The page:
wzl2.jpg WZL2

A New MRO For Airlines Opens In Poland

WZL2, a veteran repair specialist of military and small aircraft maintenance, has opened its doors for commercial models.

After Russia and The Ukraine, Poland is the most populous nation in Eastern Europe. It make sense that the country’ MRO support is increasing significantly. WZL2 has been doing military aircraft maintenance for decades and got its Part 145 approval to do maintenance on small aircraft in 2005, explains Business Development Director Pawel Lubinksi. Now it is moving into maintenance on larger commercial aircraft.

“The first maintenance was performed on small aircraft like Cirrus, Cessna and Piper, weighing less than 5,700 kilograms or 12,500 pounds,” Lubinksi says. “Since 2010, we have run a service center for Cirrus aircraft and just a month ago we signed a contract with Diamond to run a Diamond Authorized Service Center in our company.”

WZL2 began investing in support of larger aircraft in 2016. It built a hangar with two halls where it can do maintenance on two aircraft up to the size of Boeing 767s or Airbus A310s. One hall is dedicated to maintenance services for civilian passenger and transport aircraft, and the second hall is a modern paint shop, equipped with state-of-art heating, humidification, ventilation and lighting.

The MRO has another hangar for ATR 42s, and has just begun the process of building another hangar that will accommodate up to two Embraer E190s.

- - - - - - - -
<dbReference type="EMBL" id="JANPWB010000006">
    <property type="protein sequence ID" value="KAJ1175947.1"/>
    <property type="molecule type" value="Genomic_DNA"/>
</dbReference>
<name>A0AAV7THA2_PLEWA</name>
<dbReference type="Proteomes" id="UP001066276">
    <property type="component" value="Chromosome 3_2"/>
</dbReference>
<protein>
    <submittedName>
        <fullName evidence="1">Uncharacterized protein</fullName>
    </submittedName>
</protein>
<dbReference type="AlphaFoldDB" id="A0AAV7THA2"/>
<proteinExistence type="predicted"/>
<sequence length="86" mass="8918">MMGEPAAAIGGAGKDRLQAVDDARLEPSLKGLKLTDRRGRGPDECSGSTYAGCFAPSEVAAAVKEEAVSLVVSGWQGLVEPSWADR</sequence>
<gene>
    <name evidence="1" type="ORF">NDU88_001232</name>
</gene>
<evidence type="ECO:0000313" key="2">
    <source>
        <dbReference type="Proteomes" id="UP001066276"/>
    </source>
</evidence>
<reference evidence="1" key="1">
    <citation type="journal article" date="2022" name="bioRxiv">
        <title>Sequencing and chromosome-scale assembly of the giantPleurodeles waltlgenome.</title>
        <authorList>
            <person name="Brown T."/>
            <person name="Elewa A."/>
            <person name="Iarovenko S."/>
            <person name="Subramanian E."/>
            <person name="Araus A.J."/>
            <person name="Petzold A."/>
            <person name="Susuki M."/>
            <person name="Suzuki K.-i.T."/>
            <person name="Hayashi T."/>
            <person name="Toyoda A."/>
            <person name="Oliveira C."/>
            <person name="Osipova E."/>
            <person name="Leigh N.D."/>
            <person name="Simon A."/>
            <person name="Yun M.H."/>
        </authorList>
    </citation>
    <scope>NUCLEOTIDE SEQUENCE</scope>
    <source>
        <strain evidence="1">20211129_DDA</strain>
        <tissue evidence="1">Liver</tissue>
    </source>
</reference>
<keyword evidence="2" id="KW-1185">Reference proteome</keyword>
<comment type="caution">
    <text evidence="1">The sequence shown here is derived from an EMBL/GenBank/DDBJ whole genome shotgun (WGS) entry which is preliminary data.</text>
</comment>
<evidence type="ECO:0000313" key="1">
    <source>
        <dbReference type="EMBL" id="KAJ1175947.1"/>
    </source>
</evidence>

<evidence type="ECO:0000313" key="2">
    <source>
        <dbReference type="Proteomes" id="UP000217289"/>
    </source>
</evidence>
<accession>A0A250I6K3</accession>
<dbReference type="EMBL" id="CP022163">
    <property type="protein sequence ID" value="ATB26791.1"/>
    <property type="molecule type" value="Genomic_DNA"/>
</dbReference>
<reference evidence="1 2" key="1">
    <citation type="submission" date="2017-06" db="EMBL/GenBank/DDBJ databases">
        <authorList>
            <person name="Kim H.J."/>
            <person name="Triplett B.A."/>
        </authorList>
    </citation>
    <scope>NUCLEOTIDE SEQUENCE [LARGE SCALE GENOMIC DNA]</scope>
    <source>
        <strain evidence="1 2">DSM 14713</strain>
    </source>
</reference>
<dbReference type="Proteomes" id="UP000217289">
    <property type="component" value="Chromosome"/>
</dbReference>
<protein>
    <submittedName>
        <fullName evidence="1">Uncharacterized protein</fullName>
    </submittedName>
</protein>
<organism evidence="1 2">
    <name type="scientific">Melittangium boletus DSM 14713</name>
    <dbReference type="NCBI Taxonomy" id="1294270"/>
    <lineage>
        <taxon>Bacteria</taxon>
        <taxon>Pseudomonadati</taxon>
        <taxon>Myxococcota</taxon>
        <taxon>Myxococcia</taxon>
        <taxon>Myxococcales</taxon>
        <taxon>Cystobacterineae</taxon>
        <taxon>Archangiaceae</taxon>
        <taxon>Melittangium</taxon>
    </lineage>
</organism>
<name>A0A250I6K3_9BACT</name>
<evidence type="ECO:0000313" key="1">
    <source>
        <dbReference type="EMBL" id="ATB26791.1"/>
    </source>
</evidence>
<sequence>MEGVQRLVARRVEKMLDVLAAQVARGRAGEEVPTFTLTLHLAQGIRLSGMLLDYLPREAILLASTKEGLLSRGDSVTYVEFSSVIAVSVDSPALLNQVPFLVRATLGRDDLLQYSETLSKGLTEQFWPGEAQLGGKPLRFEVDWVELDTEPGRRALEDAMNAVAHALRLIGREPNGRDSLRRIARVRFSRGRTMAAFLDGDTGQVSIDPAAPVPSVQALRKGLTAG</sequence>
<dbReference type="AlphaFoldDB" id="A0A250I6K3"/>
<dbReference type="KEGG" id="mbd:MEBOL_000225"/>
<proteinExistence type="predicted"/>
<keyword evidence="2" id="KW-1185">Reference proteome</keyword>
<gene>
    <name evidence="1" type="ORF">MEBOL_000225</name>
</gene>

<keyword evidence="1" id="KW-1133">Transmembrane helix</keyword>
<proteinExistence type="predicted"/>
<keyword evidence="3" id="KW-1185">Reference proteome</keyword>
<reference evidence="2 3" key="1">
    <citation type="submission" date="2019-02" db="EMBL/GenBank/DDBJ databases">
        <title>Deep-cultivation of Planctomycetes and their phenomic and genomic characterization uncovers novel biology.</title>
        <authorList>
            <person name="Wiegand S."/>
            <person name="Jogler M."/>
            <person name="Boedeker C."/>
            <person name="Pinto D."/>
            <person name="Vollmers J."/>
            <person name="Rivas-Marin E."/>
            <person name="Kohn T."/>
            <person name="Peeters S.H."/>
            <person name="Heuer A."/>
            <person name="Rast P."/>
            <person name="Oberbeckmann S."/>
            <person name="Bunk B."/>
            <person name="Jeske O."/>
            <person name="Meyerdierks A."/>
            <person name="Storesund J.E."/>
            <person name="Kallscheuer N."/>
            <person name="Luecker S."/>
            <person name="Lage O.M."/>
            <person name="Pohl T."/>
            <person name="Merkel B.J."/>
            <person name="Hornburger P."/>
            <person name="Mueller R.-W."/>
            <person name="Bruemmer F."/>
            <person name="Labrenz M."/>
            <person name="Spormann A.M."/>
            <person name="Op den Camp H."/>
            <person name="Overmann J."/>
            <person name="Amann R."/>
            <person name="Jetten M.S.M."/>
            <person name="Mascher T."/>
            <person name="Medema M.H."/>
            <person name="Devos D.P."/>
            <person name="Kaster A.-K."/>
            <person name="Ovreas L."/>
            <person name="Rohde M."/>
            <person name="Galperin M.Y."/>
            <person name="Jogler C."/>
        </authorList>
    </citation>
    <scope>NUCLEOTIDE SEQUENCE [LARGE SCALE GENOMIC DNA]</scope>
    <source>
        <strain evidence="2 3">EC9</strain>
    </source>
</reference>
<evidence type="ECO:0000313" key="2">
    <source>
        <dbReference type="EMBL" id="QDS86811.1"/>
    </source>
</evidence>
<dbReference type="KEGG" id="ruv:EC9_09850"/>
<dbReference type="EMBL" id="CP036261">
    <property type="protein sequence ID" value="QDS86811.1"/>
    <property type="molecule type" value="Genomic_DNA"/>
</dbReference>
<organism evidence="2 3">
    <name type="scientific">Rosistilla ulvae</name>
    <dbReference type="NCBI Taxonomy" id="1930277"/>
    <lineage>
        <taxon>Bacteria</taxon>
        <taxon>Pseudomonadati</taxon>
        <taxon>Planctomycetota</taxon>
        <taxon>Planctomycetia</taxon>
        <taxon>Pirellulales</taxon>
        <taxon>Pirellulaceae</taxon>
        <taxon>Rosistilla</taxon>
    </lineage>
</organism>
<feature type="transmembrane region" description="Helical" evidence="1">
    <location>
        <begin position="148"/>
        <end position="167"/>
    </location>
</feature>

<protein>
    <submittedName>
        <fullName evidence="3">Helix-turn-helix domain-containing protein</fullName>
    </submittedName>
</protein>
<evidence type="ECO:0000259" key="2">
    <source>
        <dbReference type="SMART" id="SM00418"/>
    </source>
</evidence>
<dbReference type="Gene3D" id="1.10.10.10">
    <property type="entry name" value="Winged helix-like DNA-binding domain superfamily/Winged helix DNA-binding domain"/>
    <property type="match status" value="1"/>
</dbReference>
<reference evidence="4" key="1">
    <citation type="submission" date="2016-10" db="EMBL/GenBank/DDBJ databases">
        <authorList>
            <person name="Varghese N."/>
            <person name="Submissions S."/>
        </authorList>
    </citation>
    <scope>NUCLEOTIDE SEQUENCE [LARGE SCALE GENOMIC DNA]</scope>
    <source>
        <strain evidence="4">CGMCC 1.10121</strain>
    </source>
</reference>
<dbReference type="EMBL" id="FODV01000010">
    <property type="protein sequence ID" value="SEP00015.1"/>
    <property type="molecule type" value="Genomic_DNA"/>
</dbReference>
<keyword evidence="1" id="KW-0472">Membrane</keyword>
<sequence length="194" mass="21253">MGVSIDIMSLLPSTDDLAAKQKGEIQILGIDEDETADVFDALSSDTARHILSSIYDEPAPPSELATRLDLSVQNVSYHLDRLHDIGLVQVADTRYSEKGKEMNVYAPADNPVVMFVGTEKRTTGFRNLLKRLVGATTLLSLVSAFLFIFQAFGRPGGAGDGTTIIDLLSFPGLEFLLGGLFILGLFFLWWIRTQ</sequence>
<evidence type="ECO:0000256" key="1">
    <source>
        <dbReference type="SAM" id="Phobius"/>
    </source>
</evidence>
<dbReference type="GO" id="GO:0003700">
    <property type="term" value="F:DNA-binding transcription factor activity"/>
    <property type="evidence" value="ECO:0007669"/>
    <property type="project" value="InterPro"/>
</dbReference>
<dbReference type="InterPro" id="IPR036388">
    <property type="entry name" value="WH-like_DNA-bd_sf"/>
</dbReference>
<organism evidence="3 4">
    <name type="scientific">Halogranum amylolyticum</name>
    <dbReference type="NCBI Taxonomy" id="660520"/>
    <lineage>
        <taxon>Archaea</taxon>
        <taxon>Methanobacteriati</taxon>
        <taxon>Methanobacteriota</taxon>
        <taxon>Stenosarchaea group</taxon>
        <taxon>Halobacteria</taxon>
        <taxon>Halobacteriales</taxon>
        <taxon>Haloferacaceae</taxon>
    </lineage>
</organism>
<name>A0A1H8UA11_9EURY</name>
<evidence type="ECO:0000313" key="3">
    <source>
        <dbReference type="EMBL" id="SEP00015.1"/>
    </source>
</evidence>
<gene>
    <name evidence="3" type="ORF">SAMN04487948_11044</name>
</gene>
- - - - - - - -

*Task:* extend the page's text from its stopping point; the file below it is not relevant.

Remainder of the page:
The Polish CAA has approved WZL2 for base and line maintenance for 737s, ATR 42s and 72s and Bombardier Dash-8 400s. The MRO has applied for heavy maintenance authority for E170s and E190s and is waiting for decision by the CAA.

WZL2 currently employs over 850 people, of which about 30 mechanics, engineers and logisticians are now devoted to civilian maintenance. “However, these numbers are increasing every month,” Lubinski notes, “Another 20 people work in a workshop that will develop our capability list for components on civilian aircraft.”

Developing this component workshop is a priority. Lubinski believes WZL2 has huge potential in component work because it already produces parts for military aircraft. “We have machines and experienced staff for oxygen systems, fire extinguishing systems, overhauls and wheel repairs, brake systems, batteries and interior components. Some of these components are already listed in our capability list and we can perform restoration and overhaul of components.”

WZL2’s immediate goal is to provide base maintenance. It might eventually offer line maintenance if the economics work out. So for 2019, it plans that new hangar for Embraers, and will try to extend base maintenance for the next types of aircraft. “In principle, we want to have both E-Jets and turboprops,” Lubinski says.

TAGS: Europe
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